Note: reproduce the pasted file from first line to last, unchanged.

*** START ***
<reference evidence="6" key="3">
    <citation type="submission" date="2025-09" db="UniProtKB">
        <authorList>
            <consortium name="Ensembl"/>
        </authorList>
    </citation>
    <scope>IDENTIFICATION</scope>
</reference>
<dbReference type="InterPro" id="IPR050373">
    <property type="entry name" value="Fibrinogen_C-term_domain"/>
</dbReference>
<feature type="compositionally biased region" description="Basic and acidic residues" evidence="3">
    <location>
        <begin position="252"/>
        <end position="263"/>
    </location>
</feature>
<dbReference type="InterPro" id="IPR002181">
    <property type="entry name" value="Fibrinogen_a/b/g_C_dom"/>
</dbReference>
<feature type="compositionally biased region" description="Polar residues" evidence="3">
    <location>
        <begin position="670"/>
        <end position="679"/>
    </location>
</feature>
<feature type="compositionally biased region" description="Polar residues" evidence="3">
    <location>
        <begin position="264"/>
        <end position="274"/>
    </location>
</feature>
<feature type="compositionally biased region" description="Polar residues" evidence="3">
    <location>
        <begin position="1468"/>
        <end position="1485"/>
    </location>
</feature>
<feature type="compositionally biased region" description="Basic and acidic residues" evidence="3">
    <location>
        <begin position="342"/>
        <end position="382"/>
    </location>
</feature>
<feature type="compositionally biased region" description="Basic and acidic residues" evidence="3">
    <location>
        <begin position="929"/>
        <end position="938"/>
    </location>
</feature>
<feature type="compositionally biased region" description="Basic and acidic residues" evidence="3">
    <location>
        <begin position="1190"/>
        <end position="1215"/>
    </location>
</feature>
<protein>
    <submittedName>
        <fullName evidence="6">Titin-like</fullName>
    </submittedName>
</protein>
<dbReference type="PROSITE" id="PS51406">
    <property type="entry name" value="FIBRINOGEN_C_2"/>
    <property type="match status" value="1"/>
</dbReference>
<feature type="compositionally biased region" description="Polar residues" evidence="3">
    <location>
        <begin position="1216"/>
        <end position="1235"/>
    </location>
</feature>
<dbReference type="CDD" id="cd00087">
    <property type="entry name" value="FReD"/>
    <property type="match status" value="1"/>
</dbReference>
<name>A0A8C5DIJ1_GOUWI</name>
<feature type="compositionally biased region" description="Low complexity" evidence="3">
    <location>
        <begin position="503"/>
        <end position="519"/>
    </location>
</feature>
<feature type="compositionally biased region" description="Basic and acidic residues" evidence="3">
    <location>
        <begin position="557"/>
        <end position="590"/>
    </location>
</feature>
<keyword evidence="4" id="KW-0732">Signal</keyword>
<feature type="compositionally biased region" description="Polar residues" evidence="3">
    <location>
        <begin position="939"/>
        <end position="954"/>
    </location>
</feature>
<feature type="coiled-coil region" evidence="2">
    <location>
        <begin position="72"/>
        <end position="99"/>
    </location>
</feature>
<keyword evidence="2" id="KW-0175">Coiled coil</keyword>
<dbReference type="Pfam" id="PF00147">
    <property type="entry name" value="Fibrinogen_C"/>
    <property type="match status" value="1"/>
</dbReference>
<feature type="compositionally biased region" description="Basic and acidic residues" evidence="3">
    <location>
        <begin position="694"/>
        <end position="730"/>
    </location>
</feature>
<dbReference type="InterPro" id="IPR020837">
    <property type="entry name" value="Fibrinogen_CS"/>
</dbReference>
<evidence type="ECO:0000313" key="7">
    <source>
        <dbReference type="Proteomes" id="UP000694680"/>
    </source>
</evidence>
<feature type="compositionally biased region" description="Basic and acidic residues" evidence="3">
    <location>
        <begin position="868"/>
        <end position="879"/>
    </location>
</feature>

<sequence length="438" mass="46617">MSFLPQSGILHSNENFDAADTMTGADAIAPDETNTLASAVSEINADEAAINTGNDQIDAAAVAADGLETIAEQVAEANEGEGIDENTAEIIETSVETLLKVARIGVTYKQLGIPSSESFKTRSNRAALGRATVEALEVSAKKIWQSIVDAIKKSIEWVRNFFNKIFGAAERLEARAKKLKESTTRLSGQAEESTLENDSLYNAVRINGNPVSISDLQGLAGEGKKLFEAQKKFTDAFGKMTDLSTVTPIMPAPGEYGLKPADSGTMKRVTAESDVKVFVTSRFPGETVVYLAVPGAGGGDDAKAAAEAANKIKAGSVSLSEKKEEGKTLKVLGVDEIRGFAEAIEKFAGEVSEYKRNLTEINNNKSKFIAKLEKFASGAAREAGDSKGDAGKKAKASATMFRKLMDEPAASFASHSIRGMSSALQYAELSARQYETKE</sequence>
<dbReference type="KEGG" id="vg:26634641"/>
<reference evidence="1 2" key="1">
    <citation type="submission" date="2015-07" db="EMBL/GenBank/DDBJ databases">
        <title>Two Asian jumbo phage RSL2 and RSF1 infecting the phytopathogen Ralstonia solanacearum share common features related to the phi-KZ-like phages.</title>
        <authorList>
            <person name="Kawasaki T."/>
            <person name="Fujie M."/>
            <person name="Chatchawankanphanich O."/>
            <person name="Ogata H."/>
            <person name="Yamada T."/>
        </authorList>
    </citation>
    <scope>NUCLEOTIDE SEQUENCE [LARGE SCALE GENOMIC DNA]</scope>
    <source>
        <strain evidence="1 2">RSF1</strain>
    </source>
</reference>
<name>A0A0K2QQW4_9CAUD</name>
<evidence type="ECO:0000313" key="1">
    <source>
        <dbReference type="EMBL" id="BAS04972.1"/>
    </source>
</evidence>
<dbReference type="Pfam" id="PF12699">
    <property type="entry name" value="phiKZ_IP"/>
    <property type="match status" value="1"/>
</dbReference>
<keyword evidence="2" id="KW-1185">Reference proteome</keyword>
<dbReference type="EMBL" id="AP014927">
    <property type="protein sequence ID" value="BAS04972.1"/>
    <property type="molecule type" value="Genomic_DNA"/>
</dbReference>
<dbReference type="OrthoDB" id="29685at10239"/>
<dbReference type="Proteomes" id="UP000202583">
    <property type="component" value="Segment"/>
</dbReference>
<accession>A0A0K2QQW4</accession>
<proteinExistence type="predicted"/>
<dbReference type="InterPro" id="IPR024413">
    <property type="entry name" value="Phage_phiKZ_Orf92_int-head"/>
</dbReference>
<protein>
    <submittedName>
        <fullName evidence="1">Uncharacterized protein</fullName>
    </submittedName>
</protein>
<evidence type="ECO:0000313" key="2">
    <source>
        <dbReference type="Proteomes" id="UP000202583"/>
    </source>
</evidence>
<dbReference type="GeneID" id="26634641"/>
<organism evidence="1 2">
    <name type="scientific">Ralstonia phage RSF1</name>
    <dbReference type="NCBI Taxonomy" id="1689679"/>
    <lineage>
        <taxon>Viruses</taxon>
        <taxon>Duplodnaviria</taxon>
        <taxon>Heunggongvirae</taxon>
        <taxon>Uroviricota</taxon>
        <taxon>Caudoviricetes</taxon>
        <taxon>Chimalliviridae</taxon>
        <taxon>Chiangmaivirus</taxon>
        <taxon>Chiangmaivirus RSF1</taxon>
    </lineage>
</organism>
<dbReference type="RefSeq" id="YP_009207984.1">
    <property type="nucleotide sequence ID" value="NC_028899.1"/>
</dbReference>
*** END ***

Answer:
<reference evidence="6" key="3">
    <citation type="submission" date="2025-09" db="UniProtKB">
        <authorList>
            <consortium name="Ensembl"/>
        </authorList>
    </citation>
    <scope>IDENTIFICATION</scope>
</reference>
<dbReference type="InterPro" id="IPR050373">
    <property type="entry name" value="Fibrinogen_C-term_domain"/>
</dbReference>
<feature type="compositionally biased region" description="Basic and acidic residues" evidence="3">
    <location>
        <begin position="252"/>
        <end position="263"/>
    </location>
</feature>
<dbReference type="InterPro" id="IPR002181">
    <property type="entry name" value="Fibrinogen_a/b/g_C_dom"/>
</dbReference>
<feature type="compositionally biased region" description="Polar residues" evidence="3">
    <location>
        <begin position="670"/>
        <end position="679"/>
    </location>
</feature>
<feature type="compositionally biased region" description="Polar residues" evidence="3">
    <location>
        <begin position="264"/>
        <end position="274"/>
    </location>
</feature>
<feature type="compositionally biased region" description="Polar residues" evidence="3">
    <location>
        <begin position="1468"/>
        <end position="1485"/>
    </location>
</feature>
<feature type="compositionally biased region" description="Basic and acidic residues" evidence="3">
    <location>
        <begin position="342"/>
        <end position="382"/>
    </location>
</feature>
<feature type="compositionally biased region" description="Basic and acidic residues" evidence="3">
    <location>
        <begin position="929"/>
        <end position="938"/>
    </location>
</feature>
<feature type="compositionally biased region" description="Basic and acidic residues" evidence="3">
    <location>
        <begin position="1190"/>
        <end position="1215"/>
    </location>
</feature>
<protein>
    <submittedName>
        <fullName evidence="6">Titin-like</fullName>
    </submittedName>
</protein>
<dbReference type="PROSITE" id="PS51406">
    <property type="entry name" value="FIBRINOGEN_C_2"/>
    <property type="match status" value="1"/>
</dbReference>
<feature type="compositionally biased region" description="Polar residues" evidence="3">
    <location>
        <begin position="1216"/>
        <end position="1235"/>
    </location>
</feature>
<dbReference type="CDD" id="cd00087">
    <property type="entry name" value="FReD"/>
    <property type="match status" value="1"/>
</dbReference>
<name>A0A8C5DIJ1_GOUWI</name>
<feature type="compositionally biased region" description="Low complexity" evidence="3">
    <location>
        <begin position="503"/>
        <end position="519"/>
    </location>
</feature>
<feature type="compositionally biased region" description="Basic and acidic residues" evidence="3">
    <location>
        <begin position="557"/>
        <end position="590"/>
    </location>
</feature>
<keyword evidence="4" id="KW-0732">Signal</keyword>
<feature type="compositionally biased region" description="Polar residues" evidence="3">
    <location>
        <begin position="939"/>
        <end position="954"/>
    </location>
</feature>
<feature type="coiled-coil region" evidence="2">
    <location>
        <begin position="72"/>
        <end position="99"/>
    </location>
</feature>
<keyword evidence="2" id="KW-0175">Coiled coil</keyword>
<dbReference type="Pfam" id="PF00147">
    <property type="entry name" value="Fibrinogen_C"/>
    <property type="match status" value="1"/>
</dbReference>
<feature type="compositionally biased region" description="Basic and acidic residues" evidence="3">
    <location>
        <begin position="694"/>
        <end position="730"/>
    </location>
</feature>
<dbReference type="InterPro" id="IPR020837">
    <property type="entry name" value="Fibrinogen_CS"/>
</dbReference>
<evidence type="ECO:0000313" key="7">
    <source>
        <dbReference type="Proteomes" id="UP000694680"/>
    </source>
</evidence>
<feature type="compositionally biased region" description="Basic and acidic residues" evidence="3">
    <location>
        <begin position="868"/>
        <end position="879"/>
    </location>
</feature>

<sequence length="438" mass="46617">MSFLPQSGILHSNENFDAADTMTGADAIAPDETNTLASAVSEINADEAAINTGNDQIDAAAVAADGLETIAEQVAEANEGEGIDENTAEIIETSVETLLKVARIGVTYKQLGIPSSESFKTRSNRAALGRATVEALEVSAKKIWQSIVDAIKKSIEWVRNFFNKIFGAAERLEARAKKLKESTTRLSGQAEESTLENDSLYNAVRINGNPVSISDLQGLAGEGKKLFEAQKKFTDAFGKMTDLSTVTPIMPAPGEYGLKPADSGTMKRVTAESDVKVFVTSRFPGETVVYLAVPGAGGGDDAKAAAEAANKIKAGSVSLSEKKEEGKTLKVLGVDEIRGFAEAIEKFAGEVSEYKRNLTEINNNKSKFIAKLEKFASGAAREAGDSKGDAGKKAKASATMFRKLMDEPAASFASHSIRGMSSALQYAELSARQYETKE</sequence>
<dbReference type="KEGG" id="vg:26634641"/>
<reference evidence="1 2" key="1">
    <citation type="submission" date="2015-07" db="EMBL/GenBank/DDBJ databases">
        <title>Two Asian jumbo phage RSL2 and RSF1 infecting the phytopathogen Ralstonia solanacearum share common features related to the phi-KZ-like phages.</title>
        <authorList>
            <person name="Kawasaki T."/>
            <person name="Fujie M."/>
            <person name="Chatchawankanphanich O."/>
            <person name="Ogata H."/>
            <person name="Yamada T."/>
        </authorList>
    </citation>
    <scope>NUCLEOTIDE SEQUENCE [LARGE SCALE GENOMIC DNA]</scope>
    <source>
        <strain evidence="1 2">RSF1</strain>
    </source>
</reference>
<name>A0A0K2QQW4_9CAUD</name>
<evidence type="ECO:0000313" key="1">
    <source>
        <dbReference type="EMBL" id="BAS04972.1"/>
    </source>
</evidence>
<dbReference type="Pfam" id="PF12699">
    <property type="entry name" value="phiKZ_IP"/>
    <property type="match status" value="1"/>
</dbReference>
<keyword evidence="2" id="KW-1185">Reference proteome</keyword>
<dbReference type="EMBL" id="AP014927">
    <property type="protein sequence ID" value="BAS04972.1"/>
    <property type="molecule type" value="Genomic_DNA"/>
</dbReference>
<dbReference type="OrthoDB" id="29685at10239"/>
<dbReference type="Proteomes" id="UP000202583">
    <property type="component" value="Segment"/>
</dbReference>
<accession>A0A0K2QQW4</accession>
<proteinExistence type="predicted"/>
<dbReference type="InterPro" id="IPR024413">
    <property type="entry name" value="Phage_phiKZ_Orf92_int-head"/>
</dbReference>
<protein>
    <submittedName>
        <fullName evidence="1">Uncharacterized protein</fullName>
    </submittedName>
</protein>
<evidence type="ECO:0000313" key="2">
    <source>
        <dbReference type="Proteomes" id="UP000202583"/>
    </source>
</evidence>
<dbReference type="GeneID" id="26634641"/>
<organism evidence="1 2">
    <name type="scientific">Ralstonia phage RSF1</name>
    <dbReference type="NCBI Taxonomy" id="1689679"/>
    <lineage>
        <taxon>Viruses</taxon>
        <taxon>Duplodnaviria</taxon>
        <taxon>Heunggongvirae</taxon>
        <taxon>Uroviricota</taxon>
        <taxon>Caudoviricetes</taxon>
        <taxon>Chimalliviridae</taxon>
        <taxon>Chiangmaivirus</taxon>
        <taxon>Chiangmaivirus RSF1</taxon>
    </lineage>
</organism>
<dbReference type="RefSeq" id="YP_009207984.1">
    <property type="nucleotide sequence ID" value="NC_028899.1"/>
</dbReference>